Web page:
The scarlet-haired tomboy got her hunting practice in for the day, and maybe the next day she'd go bird-hunting or foraging for berries and herbs in the forest that her family owned. Who knew?
Right, NOW we know that the forest is one her family owns - this detail would have been welcome a long time ago imo.
Her practice in for the day - i've got the feeling that she literally spent 1 minute hunting a raccoon behind her trailer. That's not giving me a hunting feel at all. I did not feel like I was out in the woods, a distance from her home, stalking prey until the time is right for the one golden shot - some people spend hours hunting, just for one kill. This, to me, felt like GTAV, when as Trevor, i exit his trailer, cross the road, shoot one of the many coyotes that run through the town, then go save the game. This scene all felt - well not rushed, but how long did it last? It feels anticlimactic.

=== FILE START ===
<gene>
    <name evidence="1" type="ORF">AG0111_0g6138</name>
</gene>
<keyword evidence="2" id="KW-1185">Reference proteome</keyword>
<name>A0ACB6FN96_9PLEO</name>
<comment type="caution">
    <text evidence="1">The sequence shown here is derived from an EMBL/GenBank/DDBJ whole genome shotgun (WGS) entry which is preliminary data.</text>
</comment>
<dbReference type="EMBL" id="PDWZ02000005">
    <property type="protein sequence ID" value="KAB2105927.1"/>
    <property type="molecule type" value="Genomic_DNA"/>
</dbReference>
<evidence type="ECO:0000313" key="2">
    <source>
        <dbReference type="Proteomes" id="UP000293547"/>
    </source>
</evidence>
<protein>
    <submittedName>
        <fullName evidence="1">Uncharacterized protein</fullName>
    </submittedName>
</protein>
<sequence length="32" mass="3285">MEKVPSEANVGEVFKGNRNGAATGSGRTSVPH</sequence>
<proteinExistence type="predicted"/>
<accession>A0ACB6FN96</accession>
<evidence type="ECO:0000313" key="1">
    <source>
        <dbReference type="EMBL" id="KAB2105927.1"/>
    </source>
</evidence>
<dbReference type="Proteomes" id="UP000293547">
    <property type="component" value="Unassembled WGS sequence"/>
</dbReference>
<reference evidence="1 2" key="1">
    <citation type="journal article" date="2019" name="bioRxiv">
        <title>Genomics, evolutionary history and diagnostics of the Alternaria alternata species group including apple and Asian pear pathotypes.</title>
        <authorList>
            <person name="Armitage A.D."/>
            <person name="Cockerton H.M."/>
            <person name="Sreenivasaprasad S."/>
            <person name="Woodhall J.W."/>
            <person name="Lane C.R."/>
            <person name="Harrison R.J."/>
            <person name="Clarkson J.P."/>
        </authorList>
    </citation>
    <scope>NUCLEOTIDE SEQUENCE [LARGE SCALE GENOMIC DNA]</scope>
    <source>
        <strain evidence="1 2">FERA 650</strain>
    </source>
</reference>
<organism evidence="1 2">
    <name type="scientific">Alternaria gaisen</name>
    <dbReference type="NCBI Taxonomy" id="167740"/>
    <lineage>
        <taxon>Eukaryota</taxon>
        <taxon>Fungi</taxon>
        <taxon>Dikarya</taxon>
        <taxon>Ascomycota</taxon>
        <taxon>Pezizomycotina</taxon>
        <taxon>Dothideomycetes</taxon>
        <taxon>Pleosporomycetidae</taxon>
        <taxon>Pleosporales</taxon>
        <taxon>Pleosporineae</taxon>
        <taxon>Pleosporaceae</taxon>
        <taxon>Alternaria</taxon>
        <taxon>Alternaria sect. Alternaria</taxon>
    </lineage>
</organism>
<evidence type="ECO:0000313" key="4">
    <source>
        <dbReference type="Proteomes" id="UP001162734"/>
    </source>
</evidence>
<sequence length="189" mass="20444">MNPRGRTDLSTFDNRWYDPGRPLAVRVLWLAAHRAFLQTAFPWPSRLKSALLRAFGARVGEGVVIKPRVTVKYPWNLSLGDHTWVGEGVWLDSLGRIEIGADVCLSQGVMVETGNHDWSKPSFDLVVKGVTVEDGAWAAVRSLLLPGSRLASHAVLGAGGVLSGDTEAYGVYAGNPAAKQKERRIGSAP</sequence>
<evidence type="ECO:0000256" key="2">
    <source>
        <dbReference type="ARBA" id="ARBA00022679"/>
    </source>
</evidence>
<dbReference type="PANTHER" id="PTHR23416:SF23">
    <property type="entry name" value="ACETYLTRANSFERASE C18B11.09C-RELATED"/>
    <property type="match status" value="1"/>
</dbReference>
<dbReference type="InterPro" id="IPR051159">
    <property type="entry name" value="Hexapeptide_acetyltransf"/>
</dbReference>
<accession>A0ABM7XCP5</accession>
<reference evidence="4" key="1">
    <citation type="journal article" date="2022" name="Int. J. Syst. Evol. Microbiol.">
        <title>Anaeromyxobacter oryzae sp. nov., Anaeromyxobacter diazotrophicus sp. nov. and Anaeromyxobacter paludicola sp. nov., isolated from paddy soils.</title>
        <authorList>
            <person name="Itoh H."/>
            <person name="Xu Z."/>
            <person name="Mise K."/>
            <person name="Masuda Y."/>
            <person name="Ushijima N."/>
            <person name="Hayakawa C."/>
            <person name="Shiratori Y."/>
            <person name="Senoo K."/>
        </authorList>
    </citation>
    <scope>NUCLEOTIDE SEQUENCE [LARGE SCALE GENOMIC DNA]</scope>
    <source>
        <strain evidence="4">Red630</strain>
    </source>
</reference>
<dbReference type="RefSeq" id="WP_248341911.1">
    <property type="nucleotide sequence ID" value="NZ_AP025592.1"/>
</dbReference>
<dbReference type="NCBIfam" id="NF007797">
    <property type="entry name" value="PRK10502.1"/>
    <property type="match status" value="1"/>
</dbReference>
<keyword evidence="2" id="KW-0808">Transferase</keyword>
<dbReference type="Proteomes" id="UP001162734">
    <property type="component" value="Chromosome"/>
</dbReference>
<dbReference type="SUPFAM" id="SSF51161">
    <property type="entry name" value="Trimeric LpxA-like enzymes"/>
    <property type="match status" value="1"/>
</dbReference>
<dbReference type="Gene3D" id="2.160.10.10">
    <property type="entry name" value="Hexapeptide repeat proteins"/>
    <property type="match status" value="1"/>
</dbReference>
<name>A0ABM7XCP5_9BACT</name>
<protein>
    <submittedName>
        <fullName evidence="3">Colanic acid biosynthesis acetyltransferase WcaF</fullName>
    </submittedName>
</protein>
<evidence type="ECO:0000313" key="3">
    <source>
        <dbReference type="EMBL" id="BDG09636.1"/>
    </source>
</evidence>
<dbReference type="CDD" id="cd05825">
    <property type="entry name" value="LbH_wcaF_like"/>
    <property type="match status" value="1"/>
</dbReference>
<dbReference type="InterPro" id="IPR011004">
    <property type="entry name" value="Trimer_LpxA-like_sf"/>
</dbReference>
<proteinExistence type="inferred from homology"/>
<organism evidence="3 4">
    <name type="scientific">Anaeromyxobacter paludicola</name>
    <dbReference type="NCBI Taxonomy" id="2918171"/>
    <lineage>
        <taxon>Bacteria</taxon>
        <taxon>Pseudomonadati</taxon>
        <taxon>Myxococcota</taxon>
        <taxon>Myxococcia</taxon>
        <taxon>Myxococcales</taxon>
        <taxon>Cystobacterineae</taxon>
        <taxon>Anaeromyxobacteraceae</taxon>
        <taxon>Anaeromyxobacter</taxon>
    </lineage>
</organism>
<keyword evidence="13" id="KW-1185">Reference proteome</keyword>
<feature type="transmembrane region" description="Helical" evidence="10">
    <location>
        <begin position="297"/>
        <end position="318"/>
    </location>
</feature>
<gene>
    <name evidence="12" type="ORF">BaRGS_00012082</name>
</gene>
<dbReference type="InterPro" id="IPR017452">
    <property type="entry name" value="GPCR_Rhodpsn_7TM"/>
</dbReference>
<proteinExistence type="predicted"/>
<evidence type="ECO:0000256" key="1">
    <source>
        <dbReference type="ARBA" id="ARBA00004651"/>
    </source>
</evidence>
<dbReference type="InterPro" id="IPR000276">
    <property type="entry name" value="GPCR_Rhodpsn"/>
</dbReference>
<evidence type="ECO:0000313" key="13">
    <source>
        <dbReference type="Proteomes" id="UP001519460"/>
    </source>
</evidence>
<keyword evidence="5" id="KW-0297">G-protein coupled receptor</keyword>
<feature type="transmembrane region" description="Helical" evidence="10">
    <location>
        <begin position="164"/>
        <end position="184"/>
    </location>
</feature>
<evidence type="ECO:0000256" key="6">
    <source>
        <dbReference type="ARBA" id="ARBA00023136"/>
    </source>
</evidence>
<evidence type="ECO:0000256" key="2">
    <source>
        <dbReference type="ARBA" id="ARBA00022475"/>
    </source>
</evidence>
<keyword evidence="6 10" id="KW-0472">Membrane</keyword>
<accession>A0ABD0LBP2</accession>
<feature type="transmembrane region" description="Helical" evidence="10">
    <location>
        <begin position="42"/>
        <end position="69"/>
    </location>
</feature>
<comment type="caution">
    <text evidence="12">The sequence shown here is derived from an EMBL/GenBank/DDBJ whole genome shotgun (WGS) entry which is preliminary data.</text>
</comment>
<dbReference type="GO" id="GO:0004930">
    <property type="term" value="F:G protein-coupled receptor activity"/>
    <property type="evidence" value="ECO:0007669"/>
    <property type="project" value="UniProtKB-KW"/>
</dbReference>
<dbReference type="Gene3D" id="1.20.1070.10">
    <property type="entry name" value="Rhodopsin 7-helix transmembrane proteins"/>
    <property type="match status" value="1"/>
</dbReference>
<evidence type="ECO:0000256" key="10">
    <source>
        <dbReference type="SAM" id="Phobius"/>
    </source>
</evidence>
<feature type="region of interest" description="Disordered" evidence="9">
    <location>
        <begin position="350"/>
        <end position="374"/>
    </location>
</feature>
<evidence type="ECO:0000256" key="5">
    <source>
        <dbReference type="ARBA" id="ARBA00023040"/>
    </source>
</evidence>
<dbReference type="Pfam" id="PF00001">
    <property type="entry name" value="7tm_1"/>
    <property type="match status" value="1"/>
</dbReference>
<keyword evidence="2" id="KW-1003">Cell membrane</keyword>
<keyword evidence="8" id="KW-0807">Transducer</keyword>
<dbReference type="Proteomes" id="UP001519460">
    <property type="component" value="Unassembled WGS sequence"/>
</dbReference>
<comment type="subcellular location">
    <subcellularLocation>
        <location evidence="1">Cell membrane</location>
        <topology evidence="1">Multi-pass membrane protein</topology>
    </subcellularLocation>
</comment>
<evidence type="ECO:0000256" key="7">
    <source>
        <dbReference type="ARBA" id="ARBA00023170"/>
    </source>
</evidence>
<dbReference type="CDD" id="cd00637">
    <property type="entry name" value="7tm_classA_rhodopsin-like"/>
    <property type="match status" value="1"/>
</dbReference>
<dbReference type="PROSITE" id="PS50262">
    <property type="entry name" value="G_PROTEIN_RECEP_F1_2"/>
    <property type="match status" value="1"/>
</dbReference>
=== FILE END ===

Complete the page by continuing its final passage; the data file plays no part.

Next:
Finishing her Pepsi, the huntress grabbed a shovel and used it to dispose of the raccoon's body by dumping it in the bushes and rinsing off the blood with a hose. She entered her trailer to shower, give her daily prayers to the All-Father Odin, and maybe drive her Geo Tracker into town and get some more supplies.
Previous question about the racoon's body answered but i feel a hunter would bury the body straight away - would she not have skinned it? Does it have meat she could eat? Could she make a hat with it's pelt? Or was she just hunting for the kill, for the sake of shooting something?
Another question is raised again:
Why on earth did she carry a SIX pack of pepsi with her as she shot a raccoon? I thought she'd be hiking a mile up the hill, sneaking around for a few hours, making camp, eating lunch.... instead I get the feeling she walked twenty feet, shot a raccoon that's by her bins, and then went back. Why the six pack? Why carry it?
Today was going to be a good day.